Photo of the planning meeting for those billboards you hate

We need quality control, and that’s what Martin Wagner’s blog post was all about. I just disagree with him for his sloppy aim, misdirecting his valid criticism. He praised an American Atheists billboard (that he didn’t realize was from AA) (EDIT: Michael from the Mid-Ohio atheists explains how we were both wrong about this in his excellent post - the message of this sign is more complicated than we realized), as an example of what AA billboards should look like (instead of ‘fail’ and ‘embarrassing all of us’).

You’ll notice from my initial response to Martin Wagner that I didn’t even see that this next billboard may sound illogical to people. I pointed to this one because it had AA logo on it, and was part of the same campaign that Martin praised.

But then people left comments, rationally explaining how they interpreted it. Now, that illogical statement is staring me right in the face. “There is no god” immediately followed with “Don’t believe the thing you just heard”.

I mean, I still think it’s pedantic. If you take things this far, why not go one step further: you don’t ‘hear’ billboards. However, it’s plain that a lot of people instantly thought this, therefore it’s not as effective as it could be. This is far from a disaster, but I personally would have conceded the point and voted against this one. I do like the visual appearance of it, but I’d change the wording (or scrap it). [UPDATE: There is a really interesting back story to this particular billboard. I am now in the 'voting for it' camp...]

See? Criticism worked, instantly! However, nobody said it at the real life meeting about this billboard. I always try to surround myself with people who tell me I’m wrong (and are logical and reasonable about it). Many local leaders haven’t learned this lesson just yet – but they will.

Now for the titular photograph

photo-of-atheists-planning-their-billboard-campaign-404-So-brave

I’m sincerely grateful that the online community gives enough of a shit to be fearlessly critical. There is room at the table for that criticism in real life. That table has a lot of empty seats with your names on them – in every city. Maybe take some of the burden off the heavy lifters, write some clever billboard campaign slogans, or reuse and re-purpose existing ones that you thought were successful. Give these suggestions to your local group’s leadership at the meetings. Those well-versed in the internet atheist subcultures on blogs, reddit and Facebook have a familiarity with the subject that translates very well to real life activism.

Turn the highway into reddit

Wouldn’t r/atheism addicts love to see that clever image plastered 20′ x 60′ on the side a fucking highway? Well, make it happen! The internet is hording all this goddamn talent. I’m a reddit junkie too, but real life atheist activists are So brave. (for those not familiar with the ‘So brave’ meme)

Perhaps even try to be willing to be the ‘billboard guy / girl’. Take on the logistics of the task all by yourself – sniffing out funding, researching the law, contacting the local billboard companies… you could do this in a single day if you were part of a meaningful community. You’d already largely know the ropes and how to make it happen. The learning curve is not that steep, and there is ample opportunity for creative input / output.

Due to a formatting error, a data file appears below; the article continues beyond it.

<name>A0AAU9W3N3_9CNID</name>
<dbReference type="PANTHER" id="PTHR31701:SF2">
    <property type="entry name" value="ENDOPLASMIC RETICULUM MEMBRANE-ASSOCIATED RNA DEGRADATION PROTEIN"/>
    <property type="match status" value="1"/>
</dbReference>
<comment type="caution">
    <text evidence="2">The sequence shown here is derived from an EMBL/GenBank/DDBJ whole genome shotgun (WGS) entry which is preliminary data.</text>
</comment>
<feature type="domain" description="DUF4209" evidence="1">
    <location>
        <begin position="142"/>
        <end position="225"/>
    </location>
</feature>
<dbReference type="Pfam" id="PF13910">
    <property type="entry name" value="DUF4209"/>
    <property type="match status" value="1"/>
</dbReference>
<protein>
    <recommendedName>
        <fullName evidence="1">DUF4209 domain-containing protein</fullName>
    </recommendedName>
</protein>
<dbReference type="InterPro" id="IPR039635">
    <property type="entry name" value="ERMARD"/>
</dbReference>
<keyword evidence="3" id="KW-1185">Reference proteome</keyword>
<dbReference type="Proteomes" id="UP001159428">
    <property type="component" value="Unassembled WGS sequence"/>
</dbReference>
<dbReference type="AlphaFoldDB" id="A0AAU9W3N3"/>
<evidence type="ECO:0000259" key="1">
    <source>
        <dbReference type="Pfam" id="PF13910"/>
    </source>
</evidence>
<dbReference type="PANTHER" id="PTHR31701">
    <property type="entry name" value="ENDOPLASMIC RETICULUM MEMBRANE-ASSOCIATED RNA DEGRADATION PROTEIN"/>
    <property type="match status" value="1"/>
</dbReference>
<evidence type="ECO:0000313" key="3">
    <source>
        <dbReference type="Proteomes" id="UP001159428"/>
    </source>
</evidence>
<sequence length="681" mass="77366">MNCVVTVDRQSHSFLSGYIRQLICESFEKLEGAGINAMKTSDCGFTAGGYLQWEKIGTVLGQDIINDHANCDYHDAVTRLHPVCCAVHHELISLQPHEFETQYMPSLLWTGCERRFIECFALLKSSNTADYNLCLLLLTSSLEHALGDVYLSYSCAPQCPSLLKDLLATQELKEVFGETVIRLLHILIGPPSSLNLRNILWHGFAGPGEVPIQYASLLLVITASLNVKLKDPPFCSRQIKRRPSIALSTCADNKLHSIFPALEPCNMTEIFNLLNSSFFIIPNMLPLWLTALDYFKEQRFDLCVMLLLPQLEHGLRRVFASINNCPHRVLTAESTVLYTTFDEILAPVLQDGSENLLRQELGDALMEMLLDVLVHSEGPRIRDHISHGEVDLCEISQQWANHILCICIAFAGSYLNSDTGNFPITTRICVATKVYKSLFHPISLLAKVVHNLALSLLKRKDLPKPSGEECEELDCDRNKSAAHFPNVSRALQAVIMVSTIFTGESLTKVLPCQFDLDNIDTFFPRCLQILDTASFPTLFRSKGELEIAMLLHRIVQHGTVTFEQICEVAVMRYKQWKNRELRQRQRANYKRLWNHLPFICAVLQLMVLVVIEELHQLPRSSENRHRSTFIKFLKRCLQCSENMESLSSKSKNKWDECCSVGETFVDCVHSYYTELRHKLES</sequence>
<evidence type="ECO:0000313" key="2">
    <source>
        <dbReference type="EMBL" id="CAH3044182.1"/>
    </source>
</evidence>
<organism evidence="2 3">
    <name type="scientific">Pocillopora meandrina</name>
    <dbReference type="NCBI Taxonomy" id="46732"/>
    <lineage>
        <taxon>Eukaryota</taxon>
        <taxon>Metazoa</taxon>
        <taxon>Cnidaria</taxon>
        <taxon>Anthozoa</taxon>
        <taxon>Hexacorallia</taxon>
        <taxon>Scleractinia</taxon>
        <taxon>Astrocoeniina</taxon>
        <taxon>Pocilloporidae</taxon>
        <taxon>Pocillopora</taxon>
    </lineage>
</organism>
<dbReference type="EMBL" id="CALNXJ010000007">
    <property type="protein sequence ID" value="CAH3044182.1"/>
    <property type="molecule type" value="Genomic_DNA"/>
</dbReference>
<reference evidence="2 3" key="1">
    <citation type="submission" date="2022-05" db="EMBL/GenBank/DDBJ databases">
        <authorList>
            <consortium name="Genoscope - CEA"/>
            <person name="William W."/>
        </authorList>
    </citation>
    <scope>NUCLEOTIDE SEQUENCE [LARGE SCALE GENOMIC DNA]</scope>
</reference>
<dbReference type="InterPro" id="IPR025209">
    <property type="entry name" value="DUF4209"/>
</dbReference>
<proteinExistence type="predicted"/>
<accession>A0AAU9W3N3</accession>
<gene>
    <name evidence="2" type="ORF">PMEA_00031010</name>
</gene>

Even if you don’t want to take charge – there is a spot for you in your local community. Vote on issues, tactics, policies. Show up to goofy little protests, movie nights, speaker meetings, pub crawls – it’s all there. You will ‘level up’ if you become active in your local atheist community. I wouldn’t have believed it until I tried it.

You have a booger on your face

At the very least, help us with quality control (more than [valid] criticism after the fact on the internet). I want to know if I have a booger on my face… don’t let me walk around all day with that shit dangling there. Be helpful, let your local group know if they’ve got boogies too. Show up to the meeting!

We are even trying to take the conversation to the internet. American Atheists are funding 30 billboards soon. We got 8 submissions last time we asked and most were unusable. Dig through your saved images, or some other source. Read the rules I explained at the end of this post. Send us something!

Why are we even still doing billboards?

The first billboard campaign was revolutionary. New ones aren’t. They are actually still very important, because they actually work! They are not really designed to ‘de-convert’ religious people or ‘de-stigmatize’ the atheist community – though some may do this. The real power behind them is their demonstrable effect on the local atheist community.

Billboards are a recruitment tool, aimed at uncommitted or otherwise inhibited atheists. Even a failed billboard message still shows others that there are indeed more people like them. A better message would accomplish this better but the lesser message still reaches some. Every single city that runs them reports the same drastic effect on their local group’s membership (UP!)

So what! Who cares about growing a local atheist community?